Dry brines work magic just like wet brines, with less fuss.
Q: How do I keep my turkey moist?
A: There are only two things at the Thanksgiving table that should be dry: the wine and the humor. For moist meat without the hassle of clearing fridge space to soak the bird in a vat of brining liquid, try a dry brine. Salting a turkey and letting it rest before roasting seasons it deeply and helps it retain moisture.
Here's how it works: Salt on the surface of the meat will draw out some moisture via osmosis. The salt then dissolves in this liquid, creating a very concentrated brine, which eventually will be drawn back inside the meat. When you roast that turkey, it will retain more moisture, making for juicier, tastier meat.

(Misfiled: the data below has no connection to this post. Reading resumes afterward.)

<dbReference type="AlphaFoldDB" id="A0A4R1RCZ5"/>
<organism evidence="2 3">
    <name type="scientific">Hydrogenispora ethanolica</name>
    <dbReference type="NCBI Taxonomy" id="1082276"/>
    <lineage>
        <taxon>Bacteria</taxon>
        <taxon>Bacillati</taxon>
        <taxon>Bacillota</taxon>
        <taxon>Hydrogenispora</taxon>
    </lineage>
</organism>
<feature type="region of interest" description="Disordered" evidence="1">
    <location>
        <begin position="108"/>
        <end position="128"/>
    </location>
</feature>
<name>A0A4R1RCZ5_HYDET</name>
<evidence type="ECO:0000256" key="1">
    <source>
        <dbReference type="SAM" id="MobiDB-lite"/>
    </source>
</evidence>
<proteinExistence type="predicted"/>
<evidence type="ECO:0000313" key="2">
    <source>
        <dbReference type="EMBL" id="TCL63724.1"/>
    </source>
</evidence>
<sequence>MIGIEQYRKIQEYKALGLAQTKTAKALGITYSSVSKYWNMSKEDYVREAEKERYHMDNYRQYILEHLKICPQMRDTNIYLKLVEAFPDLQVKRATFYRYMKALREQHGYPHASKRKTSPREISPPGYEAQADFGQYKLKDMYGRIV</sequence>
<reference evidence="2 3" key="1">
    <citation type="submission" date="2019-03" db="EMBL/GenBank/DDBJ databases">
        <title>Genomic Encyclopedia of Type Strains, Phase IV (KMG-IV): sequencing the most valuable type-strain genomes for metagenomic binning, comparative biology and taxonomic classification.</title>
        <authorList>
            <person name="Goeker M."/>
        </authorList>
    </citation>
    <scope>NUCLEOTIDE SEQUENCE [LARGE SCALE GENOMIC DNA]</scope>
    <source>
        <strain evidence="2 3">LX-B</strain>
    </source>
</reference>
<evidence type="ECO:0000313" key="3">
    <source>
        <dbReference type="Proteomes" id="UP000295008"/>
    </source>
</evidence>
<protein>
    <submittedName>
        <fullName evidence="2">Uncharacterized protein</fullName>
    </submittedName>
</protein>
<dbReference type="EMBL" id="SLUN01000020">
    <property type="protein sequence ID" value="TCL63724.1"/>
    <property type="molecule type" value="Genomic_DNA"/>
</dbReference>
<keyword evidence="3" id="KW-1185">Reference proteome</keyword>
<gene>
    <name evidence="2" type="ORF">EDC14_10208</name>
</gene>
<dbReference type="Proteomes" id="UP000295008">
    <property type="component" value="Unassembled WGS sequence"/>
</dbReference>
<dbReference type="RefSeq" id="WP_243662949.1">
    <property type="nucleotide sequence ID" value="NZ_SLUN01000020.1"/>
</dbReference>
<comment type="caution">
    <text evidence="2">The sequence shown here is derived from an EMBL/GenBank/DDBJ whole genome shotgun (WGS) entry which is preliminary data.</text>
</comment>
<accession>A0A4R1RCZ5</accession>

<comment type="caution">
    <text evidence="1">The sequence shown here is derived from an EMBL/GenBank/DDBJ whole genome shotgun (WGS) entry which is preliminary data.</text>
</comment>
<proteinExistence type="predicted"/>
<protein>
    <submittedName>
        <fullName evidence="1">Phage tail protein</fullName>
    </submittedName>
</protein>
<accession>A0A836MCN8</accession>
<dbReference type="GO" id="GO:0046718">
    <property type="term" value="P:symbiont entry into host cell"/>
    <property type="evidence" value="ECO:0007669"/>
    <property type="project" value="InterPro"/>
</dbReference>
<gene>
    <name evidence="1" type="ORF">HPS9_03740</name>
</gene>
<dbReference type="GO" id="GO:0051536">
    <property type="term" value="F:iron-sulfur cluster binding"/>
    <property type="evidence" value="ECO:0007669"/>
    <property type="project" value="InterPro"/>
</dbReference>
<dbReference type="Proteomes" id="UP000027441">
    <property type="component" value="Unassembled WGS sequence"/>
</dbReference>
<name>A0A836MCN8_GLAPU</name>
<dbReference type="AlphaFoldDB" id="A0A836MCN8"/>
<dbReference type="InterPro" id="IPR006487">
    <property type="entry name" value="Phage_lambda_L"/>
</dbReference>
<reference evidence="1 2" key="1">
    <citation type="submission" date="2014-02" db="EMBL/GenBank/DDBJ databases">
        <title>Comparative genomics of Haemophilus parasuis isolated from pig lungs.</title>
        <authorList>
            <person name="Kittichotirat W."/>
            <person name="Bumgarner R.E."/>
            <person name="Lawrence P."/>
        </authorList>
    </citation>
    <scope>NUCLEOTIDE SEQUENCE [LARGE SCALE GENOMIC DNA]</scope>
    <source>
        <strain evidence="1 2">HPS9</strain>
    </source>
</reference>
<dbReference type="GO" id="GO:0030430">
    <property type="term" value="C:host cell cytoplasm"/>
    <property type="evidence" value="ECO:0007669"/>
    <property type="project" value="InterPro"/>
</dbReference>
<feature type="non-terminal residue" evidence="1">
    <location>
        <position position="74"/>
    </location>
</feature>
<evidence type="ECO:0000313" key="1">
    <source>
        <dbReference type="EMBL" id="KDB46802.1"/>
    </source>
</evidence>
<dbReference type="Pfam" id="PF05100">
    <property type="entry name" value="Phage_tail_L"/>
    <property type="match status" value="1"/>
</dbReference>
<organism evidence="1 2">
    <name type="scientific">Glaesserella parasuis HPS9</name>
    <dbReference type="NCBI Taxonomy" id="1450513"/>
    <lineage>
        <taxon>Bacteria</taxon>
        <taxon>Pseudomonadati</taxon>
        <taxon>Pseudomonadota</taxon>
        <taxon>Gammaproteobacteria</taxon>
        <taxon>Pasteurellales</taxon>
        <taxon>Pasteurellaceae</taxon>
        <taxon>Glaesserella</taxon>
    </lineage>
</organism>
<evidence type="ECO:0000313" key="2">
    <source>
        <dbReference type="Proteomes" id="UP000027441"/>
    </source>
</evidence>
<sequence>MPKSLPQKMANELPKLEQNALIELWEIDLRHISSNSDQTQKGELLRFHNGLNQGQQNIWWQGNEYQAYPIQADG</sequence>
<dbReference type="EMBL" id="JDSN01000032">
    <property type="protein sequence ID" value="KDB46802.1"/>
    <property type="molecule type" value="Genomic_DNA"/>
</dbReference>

To dry brine a turkey, gently separate the skin from the breast meat, and rub kosher salt into the cavity in between, as well as all over the legs and back. (Nutrition guidelines limit us to 1 tablespoon kosher salt for a 12-pound bird—use your discretion if sodium isn't a concern for you.) Place the turkey on a large plate, loosely cover with plastic wrap, and let it rest in the refrigerator at least one night and up to four before roasting.